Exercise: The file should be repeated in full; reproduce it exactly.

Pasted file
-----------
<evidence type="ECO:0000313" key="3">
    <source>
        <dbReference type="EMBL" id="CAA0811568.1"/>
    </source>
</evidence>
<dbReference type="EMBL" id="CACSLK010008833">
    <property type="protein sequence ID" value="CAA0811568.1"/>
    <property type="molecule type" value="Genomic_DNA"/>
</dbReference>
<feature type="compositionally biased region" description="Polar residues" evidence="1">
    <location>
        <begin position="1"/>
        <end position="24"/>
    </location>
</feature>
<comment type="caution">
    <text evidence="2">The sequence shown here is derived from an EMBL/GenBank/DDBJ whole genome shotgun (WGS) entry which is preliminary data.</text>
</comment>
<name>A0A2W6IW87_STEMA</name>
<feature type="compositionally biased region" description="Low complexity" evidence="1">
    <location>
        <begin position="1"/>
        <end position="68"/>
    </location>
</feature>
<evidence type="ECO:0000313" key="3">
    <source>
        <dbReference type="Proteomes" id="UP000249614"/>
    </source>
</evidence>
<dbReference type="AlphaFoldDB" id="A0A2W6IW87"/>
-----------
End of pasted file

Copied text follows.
<evidence type="ECO:0000313" key="3">
    <source>
        <dbReference type="EMBL" id="CAA0811568.1"/>
    </source>
</evidence>
<dbReference type="EMBL" id="CACSLK010008833">
    <property type="protein sequence ID" value="CAA0811568.1"/>
    <property type="molecule type" value="Genomic_DNA"/>
</dbReference>
<feature type="compositionally biased region" description="Polar residues" evidence="1">
    <location>
        <begin position="1"/>
        <end position="24"/>
    </location>
</feature>
<comment type="caution">
    <text evidence="2">The sequence shown here is derived from an EMBL/GenBank/DDBJ whole genome shotgun (WGS) entry which is preliminary data.</text>
</comment>
<name>A0A2W6IW87_STEMA</name>
<feature type="compositionally biased region" description="Low complexity" evidence="1">
    <location>
        <begin position="1"/>
        <end position="68"/>
    </location>
</feature>
<evidence type="ECO:0000313" key="3">
    <source>
        <dbReference type="Proteomes" id="UP000249614"/>
    </source>
</evidence>
<dbReference type="AlphaFoldDB" id="A0A2W6IW87"/>